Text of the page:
Shipyard offshoot Damen Engineering Gdansk, marine software provider Napa and Bureau Veritas have for the first time completed a real vessel design project using 3D modelling through to class approval.
Although 3D models are often generated during the early stages of the ship design process, they have until now had to be translated back to 2D versions for approval in a time-consuming process that risks incorporating mistakes.
But the partners said they have worked together via a collaborative web portal on a single shared 3D design for a 2,500 cu m dredger that will go into production, and the process can be used for any other type of cargo or passenger ship.
Netherlands-based Damen Shipyard Group said the process is already being applied to further designs including 1,000 cu m and 4,000 cu m hopper dredgers that can be built in standardised serial construction.
Damen Engineering Gdansk was set up in 2013 as a design centre for prototype vessels with optimised performance. Managing director Kasia Romantowska said it has used 3D tools supplied by Napa for some time
But the ability for all partners to go through reviews and approval on the same 3D model is “a game changer” she said.
“Now, all stakeholders in the design process have access to a single, reliable and real-time source of information and this is key to facilitating communication and limiting the risk of errors,” she added.
A single source of 3D data that can be worked on simultaneously by design partners in various parts of the world is achieved by using standardised classification industry open format OCX software on which BV can then perform rule checks and calculations using its MARS and VeriSTAR Hull computer systems.
Bureau Veritas Marine & Offshore director of business ownership for the digital solutions department, Olivier Degrand said the 3D classification process is applicable for different ships and it has engaged in pilot projects for its use on cargo ships, tankers and gas carriers among others.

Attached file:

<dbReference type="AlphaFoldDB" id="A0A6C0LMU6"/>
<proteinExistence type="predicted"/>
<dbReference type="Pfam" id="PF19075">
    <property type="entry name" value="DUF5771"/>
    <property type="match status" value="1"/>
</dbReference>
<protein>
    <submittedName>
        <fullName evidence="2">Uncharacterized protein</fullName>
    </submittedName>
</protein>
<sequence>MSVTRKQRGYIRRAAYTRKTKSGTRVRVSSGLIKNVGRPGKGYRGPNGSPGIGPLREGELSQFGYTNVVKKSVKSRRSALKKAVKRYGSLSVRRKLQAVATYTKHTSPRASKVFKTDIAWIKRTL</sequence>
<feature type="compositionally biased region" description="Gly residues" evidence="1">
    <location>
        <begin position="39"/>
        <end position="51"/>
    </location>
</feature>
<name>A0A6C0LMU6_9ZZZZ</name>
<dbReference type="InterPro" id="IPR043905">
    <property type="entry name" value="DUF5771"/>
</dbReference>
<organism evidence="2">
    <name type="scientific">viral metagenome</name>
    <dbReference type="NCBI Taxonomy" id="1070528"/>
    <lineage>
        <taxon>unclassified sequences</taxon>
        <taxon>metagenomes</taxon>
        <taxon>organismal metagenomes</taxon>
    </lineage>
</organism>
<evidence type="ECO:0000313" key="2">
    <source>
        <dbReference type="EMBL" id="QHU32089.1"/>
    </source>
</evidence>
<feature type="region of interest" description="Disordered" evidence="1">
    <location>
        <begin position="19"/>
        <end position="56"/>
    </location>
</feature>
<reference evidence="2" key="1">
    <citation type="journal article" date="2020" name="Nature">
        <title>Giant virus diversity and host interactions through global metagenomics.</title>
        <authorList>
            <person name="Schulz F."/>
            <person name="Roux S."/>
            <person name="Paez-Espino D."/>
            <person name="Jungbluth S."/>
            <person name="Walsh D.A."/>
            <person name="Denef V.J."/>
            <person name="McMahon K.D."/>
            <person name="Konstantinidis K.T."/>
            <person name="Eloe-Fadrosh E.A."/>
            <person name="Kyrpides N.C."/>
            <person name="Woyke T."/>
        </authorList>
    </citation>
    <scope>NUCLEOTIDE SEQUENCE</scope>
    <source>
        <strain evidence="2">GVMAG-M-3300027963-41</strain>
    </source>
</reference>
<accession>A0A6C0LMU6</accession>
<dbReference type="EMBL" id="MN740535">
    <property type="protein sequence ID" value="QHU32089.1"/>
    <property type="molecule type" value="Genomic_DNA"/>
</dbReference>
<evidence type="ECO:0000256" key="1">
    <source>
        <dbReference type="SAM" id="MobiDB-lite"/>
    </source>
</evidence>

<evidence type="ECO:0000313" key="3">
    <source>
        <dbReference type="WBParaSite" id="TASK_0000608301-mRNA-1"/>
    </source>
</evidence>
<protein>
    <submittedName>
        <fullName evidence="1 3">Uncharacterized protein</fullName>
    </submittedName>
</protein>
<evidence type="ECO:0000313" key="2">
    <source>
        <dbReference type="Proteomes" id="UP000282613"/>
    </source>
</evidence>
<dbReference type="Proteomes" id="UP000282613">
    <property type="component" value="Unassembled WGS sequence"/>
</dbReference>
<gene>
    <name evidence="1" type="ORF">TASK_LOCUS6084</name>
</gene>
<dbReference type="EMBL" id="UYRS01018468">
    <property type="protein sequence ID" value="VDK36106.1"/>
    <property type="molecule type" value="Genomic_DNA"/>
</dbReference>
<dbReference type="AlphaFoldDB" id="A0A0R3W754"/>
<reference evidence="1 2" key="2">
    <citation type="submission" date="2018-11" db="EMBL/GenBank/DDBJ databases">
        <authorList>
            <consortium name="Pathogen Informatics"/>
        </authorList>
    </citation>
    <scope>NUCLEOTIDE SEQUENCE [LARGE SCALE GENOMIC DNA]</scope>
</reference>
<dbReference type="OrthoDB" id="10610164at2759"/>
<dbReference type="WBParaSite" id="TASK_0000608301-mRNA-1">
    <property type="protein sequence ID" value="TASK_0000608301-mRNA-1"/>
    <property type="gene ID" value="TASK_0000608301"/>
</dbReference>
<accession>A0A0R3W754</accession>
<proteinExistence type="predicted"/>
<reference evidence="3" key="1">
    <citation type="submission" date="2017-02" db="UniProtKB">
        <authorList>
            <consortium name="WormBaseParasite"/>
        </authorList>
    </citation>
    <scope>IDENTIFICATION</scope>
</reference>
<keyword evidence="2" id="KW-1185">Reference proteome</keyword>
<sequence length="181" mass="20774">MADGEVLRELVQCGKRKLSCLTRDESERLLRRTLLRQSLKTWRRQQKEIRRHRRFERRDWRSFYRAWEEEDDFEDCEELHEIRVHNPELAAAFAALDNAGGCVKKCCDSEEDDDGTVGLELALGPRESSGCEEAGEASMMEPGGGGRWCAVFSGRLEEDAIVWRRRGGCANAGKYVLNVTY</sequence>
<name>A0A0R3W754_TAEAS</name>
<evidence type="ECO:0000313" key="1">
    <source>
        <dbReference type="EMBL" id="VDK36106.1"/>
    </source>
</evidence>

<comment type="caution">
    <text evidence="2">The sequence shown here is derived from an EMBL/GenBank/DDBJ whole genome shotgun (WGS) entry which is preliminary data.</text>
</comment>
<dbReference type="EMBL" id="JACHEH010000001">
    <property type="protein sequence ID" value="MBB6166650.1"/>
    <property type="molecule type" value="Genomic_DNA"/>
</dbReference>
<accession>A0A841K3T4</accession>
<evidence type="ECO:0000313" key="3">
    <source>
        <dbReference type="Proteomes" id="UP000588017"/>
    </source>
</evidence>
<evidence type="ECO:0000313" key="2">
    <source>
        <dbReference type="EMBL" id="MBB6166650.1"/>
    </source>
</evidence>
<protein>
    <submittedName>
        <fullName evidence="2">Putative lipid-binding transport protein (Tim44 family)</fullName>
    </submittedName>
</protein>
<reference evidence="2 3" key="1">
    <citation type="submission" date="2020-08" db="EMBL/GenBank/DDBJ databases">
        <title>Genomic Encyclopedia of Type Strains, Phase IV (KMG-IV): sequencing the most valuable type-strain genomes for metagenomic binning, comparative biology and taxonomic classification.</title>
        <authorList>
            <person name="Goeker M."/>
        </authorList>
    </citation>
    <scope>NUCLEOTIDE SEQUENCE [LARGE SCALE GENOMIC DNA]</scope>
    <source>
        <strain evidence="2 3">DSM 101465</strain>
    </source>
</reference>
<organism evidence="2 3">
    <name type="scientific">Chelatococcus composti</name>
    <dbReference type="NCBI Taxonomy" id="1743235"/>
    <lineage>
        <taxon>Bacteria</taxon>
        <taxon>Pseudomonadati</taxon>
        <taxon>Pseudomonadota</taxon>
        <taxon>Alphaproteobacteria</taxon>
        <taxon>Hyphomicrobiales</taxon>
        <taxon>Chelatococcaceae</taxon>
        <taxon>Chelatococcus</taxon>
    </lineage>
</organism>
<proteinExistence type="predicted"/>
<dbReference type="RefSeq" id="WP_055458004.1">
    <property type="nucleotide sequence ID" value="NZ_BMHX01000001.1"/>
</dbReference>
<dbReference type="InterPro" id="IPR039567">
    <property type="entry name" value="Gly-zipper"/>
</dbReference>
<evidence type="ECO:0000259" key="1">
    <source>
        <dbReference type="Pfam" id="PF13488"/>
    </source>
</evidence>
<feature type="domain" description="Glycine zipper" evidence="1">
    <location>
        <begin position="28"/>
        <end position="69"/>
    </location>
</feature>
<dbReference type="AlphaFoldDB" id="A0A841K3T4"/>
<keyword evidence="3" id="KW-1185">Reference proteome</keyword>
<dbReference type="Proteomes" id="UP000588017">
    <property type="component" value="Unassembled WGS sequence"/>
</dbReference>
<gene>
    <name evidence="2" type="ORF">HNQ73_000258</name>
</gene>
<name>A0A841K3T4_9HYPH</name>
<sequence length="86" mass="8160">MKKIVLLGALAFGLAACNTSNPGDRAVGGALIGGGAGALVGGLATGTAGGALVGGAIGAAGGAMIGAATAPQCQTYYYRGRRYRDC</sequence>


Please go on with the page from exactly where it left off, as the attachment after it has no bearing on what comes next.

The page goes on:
BV is also working with other computer-aided design systems to ensure the OCX format is fully compatible with them.
Napa Design Solutions sales director of Europe and Africa, Tommi Kurki said the Finnish software firm is talking to all class societies about 3D design processes using the open format.
Other classification societies working on collaborative 3D design systems using OCX include DNV which is believed to be close to achieving similar full vessel results after running pilot projects.
Robert Guzdzik, senior structural engineer at Damen Engineering Gdansk, compared the use of OCX to match other systems with speaking a language that needs to be translated carefully to prevent errors from occurring.
Kurki said around 80% of the most important decisions about and radical changes to ship designs were made in the first 20% of the process with up to six translations made from 3D to 2D drawings and back again.
It was much easier to avoid incurring extra costs and delays down the line when collaboration could be achieved on a single 3D plan, he said.
Getting it right is becoming more important as the transition to low-carbon ships and fuels puts pressure on designers and shipyards to develop greener and more efficient vessels, Napa added.